During surveys of both psychiatric hospitals and behavioral health organizations, issues continue to arise around how the organization is assessing the competence of its clinical staff. We have seen several survey findings for organizations not clearly defining competencies and not having a process for ongoing evaluation of clinical competencies. So, in this article, we are answering some questions we’ve received about competence and providing examples of methods for competence assessment.
What does the term “competence” mean?
Competence has two components. The first component is knowledge and the second component is skill. The difference between the two is that knowledge is the preparation for performance and skill is the demonstration of performance. Knowledge is assumed to exist based on credentials such as academic degrees, licensure/certification, etc. However, skill can only be confirmed by direct observation of an individual’s performance or review of the outcomes of that performance. The key point here is that knowledge does not necessarily result in skill whereas skill is evidence of knowledge. To make sure you are prepared, you need experts in Joint Commission survey preparation.
What kinds of skills are considered competencies?
Competence involves three types of skills: cognitive skills, psychomotor skills, and interpersonal skills:
Cognitive skills (critical thinking skills) include the following:
- Ability to analyze and see the importance of observations and events
- Ability to analyze a situation and anticipate future events
- Ability to be proactive rather than reactive
An example in a BH setting would be the counselor’s ability to interpret that the client’s withdrawal from program activities signals decompensation.
Psychomotor skills include the ability to perform physical tasks learned from didactic training. Examples would be CPR, AIMS testing, restraint, and physical holds.
Interpersonal skills include the ability to work with others. Examples would be interviewing clients and families, conducting group therapy, working with the treatment team, and engaging families in treatment.
Where should competencies be defined?
Clinical competencies must be delineated and put in writing. They can either be incorporated into the job description or they can be listed in a competency checklist that is separate from the job description. Many organizations find that the most efficient approach is to include the competencies in the job description. Other organizations have generic job descriptions that cannot be modified and so they develop separate competency checklists.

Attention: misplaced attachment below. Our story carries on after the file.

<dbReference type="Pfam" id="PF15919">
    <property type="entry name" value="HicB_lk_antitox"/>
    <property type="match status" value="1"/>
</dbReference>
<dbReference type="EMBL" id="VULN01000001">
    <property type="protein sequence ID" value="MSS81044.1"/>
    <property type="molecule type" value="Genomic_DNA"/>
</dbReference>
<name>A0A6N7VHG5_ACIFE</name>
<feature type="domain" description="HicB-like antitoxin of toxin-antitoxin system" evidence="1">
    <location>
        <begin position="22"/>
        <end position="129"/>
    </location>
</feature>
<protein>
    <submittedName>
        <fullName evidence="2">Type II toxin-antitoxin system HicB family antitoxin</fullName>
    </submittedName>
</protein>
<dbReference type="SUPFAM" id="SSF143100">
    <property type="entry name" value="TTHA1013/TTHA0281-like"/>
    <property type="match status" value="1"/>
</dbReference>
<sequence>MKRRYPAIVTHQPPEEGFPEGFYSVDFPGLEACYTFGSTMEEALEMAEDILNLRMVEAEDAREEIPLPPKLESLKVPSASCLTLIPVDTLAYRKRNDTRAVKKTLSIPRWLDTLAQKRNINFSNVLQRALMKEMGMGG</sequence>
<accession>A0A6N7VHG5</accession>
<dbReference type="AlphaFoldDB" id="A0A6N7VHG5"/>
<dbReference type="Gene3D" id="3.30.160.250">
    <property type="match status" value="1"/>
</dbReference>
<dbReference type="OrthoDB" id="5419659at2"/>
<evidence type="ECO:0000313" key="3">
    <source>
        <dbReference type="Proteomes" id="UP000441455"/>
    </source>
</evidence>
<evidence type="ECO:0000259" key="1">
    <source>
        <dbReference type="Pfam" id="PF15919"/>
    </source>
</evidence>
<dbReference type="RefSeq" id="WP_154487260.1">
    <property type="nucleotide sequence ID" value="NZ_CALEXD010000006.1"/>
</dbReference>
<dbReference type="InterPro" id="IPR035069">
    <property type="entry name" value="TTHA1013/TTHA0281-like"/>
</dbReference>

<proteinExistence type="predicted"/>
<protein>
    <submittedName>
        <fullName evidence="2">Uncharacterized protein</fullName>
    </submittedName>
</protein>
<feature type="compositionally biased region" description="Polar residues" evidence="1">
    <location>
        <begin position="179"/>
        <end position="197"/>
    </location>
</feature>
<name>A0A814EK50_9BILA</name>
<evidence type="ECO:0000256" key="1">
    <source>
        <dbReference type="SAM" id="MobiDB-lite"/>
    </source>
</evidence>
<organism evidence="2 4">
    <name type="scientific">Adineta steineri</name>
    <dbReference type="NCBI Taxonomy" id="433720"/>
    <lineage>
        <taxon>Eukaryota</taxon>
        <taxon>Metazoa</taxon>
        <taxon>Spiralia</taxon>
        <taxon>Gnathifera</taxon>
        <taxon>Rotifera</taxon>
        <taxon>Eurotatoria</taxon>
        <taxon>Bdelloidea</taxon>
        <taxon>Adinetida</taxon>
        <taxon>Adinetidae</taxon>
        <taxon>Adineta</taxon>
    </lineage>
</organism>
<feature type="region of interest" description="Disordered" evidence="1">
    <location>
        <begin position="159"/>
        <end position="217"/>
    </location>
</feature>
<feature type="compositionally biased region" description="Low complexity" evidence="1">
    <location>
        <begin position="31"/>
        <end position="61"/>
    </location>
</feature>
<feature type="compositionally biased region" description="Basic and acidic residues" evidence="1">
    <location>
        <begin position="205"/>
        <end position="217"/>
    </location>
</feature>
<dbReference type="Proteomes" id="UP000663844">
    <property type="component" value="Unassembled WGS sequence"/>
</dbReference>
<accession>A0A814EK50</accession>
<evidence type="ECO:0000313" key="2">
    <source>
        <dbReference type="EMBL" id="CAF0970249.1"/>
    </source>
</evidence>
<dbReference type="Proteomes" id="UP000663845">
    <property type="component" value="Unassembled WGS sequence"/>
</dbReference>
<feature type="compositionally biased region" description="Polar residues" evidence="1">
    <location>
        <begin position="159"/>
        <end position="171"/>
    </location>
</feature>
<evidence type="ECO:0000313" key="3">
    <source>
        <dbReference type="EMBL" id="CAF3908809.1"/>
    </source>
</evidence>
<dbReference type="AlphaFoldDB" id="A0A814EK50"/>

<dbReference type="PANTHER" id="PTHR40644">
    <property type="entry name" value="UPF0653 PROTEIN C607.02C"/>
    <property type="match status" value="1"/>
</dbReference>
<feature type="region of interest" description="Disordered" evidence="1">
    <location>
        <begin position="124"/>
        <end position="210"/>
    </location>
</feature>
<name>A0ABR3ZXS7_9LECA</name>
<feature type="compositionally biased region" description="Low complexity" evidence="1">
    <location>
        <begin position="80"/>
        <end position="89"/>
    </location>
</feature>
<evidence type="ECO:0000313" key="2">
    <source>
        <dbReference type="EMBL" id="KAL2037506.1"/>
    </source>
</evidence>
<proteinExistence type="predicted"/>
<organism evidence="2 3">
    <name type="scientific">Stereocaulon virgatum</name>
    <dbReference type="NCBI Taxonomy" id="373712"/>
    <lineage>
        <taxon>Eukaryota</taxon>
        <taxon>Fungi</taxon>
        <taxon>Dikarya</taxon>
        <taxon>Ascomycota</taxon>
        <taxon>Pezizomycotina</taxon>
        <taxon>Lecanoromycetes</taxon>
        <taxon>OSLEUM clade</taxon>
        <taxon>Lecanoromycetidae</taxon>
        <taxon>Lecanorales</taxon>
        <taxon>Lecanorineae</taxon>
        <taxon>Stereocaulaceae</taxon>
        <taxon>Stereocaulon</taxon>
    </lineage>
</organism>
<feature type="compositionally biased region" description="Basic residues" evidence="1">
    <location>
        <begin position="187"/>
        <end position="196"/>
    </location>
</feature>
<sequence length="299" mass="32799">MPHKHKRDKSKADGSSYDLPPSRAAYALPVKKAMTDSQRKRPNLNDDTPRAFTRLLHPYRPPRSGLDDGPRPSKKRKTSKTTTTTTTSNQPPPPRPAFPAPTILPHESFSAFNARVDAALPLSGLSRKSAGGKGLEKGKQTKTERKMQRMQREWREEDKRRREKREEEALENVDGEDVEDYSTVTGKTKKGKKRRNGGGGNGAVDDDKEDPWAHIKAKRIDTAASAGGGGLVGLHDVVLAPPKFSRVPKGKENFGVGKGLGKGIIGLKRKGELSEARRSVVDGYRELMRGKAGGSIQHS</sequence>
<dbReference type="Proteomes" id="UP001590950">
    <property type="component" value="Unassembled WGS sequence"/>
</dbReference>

What are some examples of competencies for different types of BH practitioners?
Sample competencies for a primary therapist at a residential treatment facility:
- Establish and maintain a therapeutic relationship with the client’s support system (biological family/foster family/significant others)
- Maintain professional relationships with referral agencies
- Advocate for resident’s needs to maximize resident’s daily functioning
Sample competencies for an outpatient therapist:
- Uses active listening skills that are sensitive to individual and cultural communication differences
- Considers special needs (substance abuse, medical, housing) and incorporates them into the treatment planning process
- Discusses treatment plans with clients in a clear and understandable manner
Once the competencies have been defined, the next step is to develop performance standards for these competencies. These performance standards will articulate the specific skills that the individual should be able to demonstrate in order to show their competence. Examples of performance standards for the competency “uses active listening skills” could include the following:
- Seeks clarification of information from clients, families, co-workers
- Paraphrases his/her understanding of the issue
- Demonstrates sensitivity to cultural or disability differences
Examples of performance standards for the competency “considers special needs (substance abuse, medical, housing)” could include the following:
- Can describe how they address special needs in the assessment and treatment planning process
- Assessments and treatment plans reflect consideration of special needs
Once the competencies have been defined, how should the competencies be assessed?
Once the competencies have been defined, the organization needs to determine the methods it will use to assess competence. This includes defining how the skill will be evaluated; by whom; and at what intervals. Some of the common methods used to assess competence include the following:
- Clinical supervision
- Record review
- Peer review
- Case presentations
- Self assessment
These competence assessment activities should be documented and the results then fed into the annual performance evaluation or competency checklist review. Keep in mind that the breakdown on surveys often occurs when the surveyor is reviewing one of those annual competency checklists but there is nothing to “back up” the check marks in the boxes.
In response to a TJC survey finding in this area, one of our psychiatric hospital clients developed a competency assessment tool for their therapists. They kindly agreed to share this Therapist Competency Verification tool with our readers. It can be modified or adapted to suit your setting and services.